Moon #1:  “Playing the Hand You’re Dealt”

Moon #1 Painting: “The Dealer” by Larissa Tokmakova

“I’m going to bore you to tears with the very heart of me.”

About halfway through the first installment of Mike Daisey’s All the Face of the Moon, he uses the quote above to liken his monologing to a kind of therapy.  It’s a bizarre relationship from his perspective, wherein he talks and talks about his inner life and we, like disinterested analysts, listen along in the dark.  But he is wrong – we couldn’t be more enthralled by Daisey and his signature brand of storytelling.  In fact, upon listening to this first part, the advantages of joining him for a 29-part theatrical epic become immediately apparent.

At once the looming specter of elapsed stage time, the true enemy of all live performances, seems to vanish.   After all, whenever you check your watch while seeing a play, it isn’t because you are done with the play.  It is because the play isn’t done with itself in what you feel is a reasonable amount of time, and you have become bored.   But here we cannot be bored, because we have no frame of reference for such a staggering length — we don’t know how much material he ought to have covered at any given point.  Decompressed into a month-long, 29-part experience, All the Faces of the Moon forces you to forget everything you know about “stage time” elapsing; even more so for those of us listening in intermittently while we do the dishes or work out.

Daisey devotes the first half hour to carefully setting the scene – both the physical environs of various neighborhoods in New York and his own emotional landscape as he prepares to embark on this mega-narrative.  Daisey’s usual sly comedy is in full evidence, never more so than in a segment in which he likens himself to an intelligent bear.  If only, he muses, he could somehow market his monologues as being performed by a bear, he’d have a lot less work to do as far as crafting his complex narratives.  People would just sit back and marvel at the talking bear, he says.  But I don’t think Daisey is giving himself enough credit here.  The way he talks – and seriously just talks, because allegedly there is no script for these monologues beforehand – is at least as remarkable as a talking bear, if not a little more so.  Daisey’s stories take their shape in the sound of his voice and the intricacy of his descriptions; like the veneer of filth he describes over a city block on St. Marks Place or the peculiar texture he feels on the finish of a tarot card.  Especially in this long format, divorced from the immediate need for story progression, Daisey’s gift for summoning up places that have become “Disneylands of themselves” and the awkwardness that hangs between two people in a room has never been stronger.  At one point, while talking about the way people talk about their dreams, Daisey actually comes pretty close, I think, to describing the magic of what he does:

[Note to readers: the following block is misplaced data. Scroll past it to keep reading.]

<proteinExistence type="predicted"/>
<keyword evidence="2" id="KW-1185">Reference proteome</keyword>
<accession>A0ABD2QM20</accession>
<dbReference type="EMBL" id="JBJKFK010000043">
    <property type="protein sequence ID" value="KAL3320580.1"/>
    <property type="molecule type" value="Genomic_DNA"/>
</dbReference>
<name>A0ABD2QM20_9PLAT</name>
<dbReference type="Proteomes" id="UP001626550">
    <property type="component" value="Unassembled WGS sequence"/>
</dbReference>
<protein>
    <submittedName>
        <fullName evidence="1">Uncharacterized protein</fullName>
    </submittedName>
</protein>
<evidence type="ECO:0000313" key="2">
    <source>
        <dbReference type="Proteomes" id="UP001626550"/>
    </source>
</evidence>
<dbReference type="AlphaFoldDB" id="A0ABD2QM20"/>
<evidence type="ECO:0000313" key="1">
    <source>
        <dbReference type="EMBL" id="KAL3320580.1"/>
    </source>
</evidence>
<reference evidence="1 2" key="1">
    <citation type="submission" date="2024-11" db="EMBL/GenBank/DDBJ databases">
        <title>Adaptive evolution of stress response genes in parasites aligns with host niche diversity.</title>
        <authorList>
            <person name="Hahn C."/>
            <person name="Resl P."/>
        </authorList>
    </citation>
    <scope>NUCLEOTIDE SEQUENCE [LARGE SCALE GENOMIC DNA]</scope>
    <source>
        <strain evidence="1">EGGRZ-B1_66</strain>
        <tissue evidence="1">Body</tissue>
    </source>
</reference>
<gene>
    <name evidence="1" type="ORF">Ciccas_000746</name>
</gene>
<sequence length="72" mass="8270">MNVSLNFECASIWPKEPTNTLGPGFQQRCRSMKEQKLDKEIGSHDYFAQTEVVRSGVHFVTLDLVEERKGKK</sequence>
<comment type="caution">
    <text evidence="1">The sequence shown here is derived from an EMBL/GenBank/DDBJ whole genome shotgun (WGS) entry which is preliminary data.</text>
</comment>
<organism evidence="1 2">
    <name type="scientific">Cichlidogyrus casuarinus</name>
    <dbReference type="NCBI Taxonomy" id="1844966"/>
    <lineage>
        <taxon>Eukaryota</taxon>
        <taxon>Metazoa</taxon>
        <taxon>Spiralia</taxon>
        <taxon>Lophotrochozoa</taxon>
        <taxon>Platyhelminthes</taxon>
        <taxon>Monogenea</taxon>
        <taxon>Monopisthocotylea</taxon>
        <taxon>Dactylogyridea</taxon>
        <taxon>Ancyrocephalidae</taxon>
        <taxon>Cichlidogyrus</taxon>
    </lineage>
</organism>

The thing about dreams is that they’re not interesting to other people.  There’s a very simple reason and that’s because they’re not stories.  They’re not narrative.  They’re the flotsam and jetsam that have been pulled up from the depths of the subconscious.  So when you actually tell them, you’re pulling together creatures that were never meant to live in this world.

As he says, it is not the blank facts of his stories that are interesting , but the way Daisey pulls them together that gives them their compelling, otherworldly shape.  And so, Daisey takes his time summoning up the “flotsam and jetsam” of his story, pointing to the parts of his neighborhood in Brooklyn that have been recently renovated by “the small man and his army of bureaucrats,” before shifting to matters of more weight.   Namely, the moment when he awakens after a failed suicide attempt and must truly confront his own mortality.  An early morning walk to the building where Tony Kushner wrote Angels in America and a reflection on Kushner’s delicate crafting of that play seem to suggest that Daisey’s depression comes in the wake of the ordeal surrounding his Steve Jobs play.  “I had my hands on it,” he says of that story, “and I felt them burn me.”

But in spite of that burn, or perhaps because of it, Daisey makes the decision to continue on.  In the final moments, he conjures up a chillingly familiar image of a pale rider on a horse – the literary avatar of death itself – clopping across the river.  Escaping this encounter with a creature that truly never was meant to live in this world, Daisey ends this segment by deciding that he himself was.

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